Posted by Abe Sauer on June 16, 2010 11:00 AM
There's a long-running debate about whether the tax breaks that U.S. states extend to films shot within their borders produce legitimate ROI. The Massachusetts Department of Revenue estimates that it's getting back only 16 cents for every dollar in tax credits it gives out.
Add more fuel to the fire in the form of branding. The New York Times tells the tale of a zombie film denied tax credits in Michigan on the basis that it is "unlikely to promote tourism in Michigan or to present or reflect Michigan in a positive light." The filmmaker says he may now take his production elsewhere (ironically, to Massachusetts).
How can the Michigan authority know, before seeing any footoage or understanding the target audience, whether or not a film will promote tourism? Also, what exactly is "a positive light?" Like any other "product," positive light is in the eye of the beholder.
Location product placement is the phenomenon where a place featured in a film becomes a tourist draw for the respective film’s fans. Everyone knows it works with films like Night at the Museum, which created huge draws for their respective museums: the American Museum of Natural History in New York, and the Smithsonian in Washington.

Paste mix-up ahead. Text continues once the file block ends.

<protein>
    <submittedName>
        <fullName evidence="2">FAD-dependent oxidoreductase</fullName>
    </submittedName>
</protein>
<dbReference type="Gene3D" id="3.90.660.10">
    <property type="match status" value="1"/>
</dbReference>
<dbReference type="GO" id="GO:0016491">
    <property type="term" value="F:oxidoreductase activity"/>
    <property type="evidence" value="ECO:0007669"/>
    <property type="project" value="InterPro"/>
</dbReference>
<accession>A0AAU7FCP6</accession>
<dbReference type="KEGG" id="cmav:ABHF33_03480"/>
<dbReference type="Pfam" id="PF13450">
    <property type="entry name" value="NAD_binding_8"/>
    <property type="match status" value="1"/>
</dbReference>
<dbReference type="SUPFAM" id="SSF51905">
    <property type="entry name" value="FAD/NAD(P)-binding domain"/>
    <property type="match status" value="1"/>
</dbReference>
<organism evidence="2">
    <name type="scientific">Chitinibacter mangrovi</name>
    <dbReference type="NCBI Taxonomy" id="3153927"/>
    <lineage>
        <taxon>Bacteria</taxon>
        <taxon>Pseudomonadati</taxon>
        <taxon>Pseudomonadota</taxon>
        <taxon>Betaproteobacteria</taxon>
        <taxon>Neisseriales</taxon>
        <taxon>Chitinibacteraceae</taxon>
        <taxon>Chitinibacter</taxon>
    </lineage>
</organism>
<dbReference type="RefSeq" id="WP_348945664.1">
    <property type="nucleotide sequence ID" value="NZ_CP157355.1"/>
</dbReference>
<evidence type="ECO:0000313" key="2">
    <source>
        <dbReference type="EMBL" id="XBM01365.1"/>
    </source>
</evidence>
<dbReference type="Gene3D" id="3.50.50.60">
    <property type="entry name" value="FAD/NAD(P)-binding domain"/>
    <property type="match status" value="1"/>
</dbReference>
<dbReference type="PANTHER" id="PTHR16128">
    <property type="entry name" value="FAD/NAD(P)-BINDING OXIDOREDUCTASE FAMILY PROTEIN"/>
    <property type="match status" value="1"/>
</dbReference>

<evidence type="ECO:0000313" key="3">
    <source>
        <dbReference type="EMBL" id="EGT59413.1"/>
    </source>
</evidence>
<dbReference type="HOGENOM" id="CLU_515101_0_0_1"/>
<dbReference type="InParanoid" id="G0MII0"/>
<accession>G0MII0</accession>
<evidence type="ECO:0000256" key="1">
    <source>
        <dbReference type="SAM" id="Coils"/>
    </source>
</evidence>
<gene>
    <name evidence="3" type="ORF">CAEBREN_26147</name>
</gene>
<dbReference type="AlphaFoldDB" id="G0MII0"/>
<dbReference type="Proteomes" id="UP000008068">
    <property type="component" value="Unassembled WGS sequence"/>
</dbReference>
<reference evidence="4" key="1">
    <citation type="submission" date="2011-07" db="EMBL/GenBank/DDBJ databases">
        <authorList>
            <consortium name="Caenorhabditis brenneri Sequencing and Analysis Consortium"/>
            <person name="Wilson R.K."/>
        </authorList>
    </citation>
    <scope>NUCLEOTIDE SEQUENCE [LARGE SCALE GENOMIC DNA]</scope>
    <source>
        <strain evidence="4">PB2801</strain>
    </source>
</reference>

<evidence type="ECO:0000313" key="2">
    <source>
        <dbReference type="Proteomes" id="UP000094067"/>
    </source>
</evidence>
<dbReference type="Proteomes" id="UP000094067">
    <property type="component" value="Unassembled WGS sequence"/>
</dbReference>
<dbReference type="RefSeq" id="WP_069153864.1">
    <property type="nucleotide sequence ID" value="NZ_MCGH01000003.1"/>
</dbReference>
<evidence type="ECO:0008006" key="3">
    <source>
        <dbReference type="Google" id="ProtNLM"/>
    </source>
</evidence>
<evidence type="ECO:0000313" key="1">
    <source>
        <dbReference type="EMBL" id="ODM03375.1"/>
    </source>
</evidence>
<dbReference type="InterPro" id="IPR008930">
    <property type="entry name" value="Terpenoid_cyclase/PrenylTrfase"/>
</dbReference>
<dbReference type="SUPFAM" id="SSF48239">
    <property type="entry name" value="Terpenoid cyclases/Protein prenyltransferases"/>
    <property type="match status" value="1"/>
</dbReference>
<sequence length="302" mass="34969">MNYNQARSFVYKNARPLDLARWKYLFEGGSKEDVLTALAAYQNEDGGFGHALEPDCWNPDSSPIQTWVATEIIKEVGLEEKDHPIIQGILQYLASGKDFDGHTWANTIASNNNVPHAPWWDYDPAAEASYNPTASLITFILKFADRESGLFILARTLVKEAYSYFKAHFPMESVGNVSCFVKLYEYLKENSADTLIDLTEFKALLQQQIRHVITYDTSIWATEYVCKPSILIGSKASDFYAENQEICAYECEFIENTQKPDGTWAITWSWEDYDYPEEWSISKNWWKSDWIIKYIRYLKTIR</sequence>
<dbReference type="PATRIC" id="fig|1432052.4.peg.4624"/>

A survey of reservations made at a ranch resort in Australia found that 70% of visitors were enticed to visit it after seeing the film Australia. But those are both examples of a location presented in a conventionally positive light. What about the flip side?
In Bruges, a film about a hitman who hates the city of Bruges, Belgium, might be seen as painting the location in a negative light (despite being gorgeously shot). Yet the city's Film Office reported a jump in tourism after its release, and even produces In Bruges-themed maps for visitors. Or there's The Hangover, a tale of drunken slobs rampaging through Las Vegas. Was that a positive film? Caesar’s Palace certainly capitalized on its starring role by offering a "Hangover Package."
The truth is that ROI should be the main concern and not how a location will be perceived because nobody can predict how filmgoers will respond. After editing, most film locations cannot even be identified. The most successful location product placements depend on the location being a real-world set piece of the film and easily identified by audiences who might want to visit.
Often the locales are so integral to the film they become part of the its title. This includes Australia, In Bruges, Night at the Museum: Smithsonian, Casablanca, Knotting Hill, Deadwood, and Manhattan, just to name a few.
And in the end, the location that benefits might not have anything to do with the filming location. Twilight, credited with spiking tourism to Forks, Washington, was mostly shot in Canada. Meanwhile, Fargo, a film that will forever haunt and stereotype North Dakota's largest city and its people, was filmed mostly in Minnesota.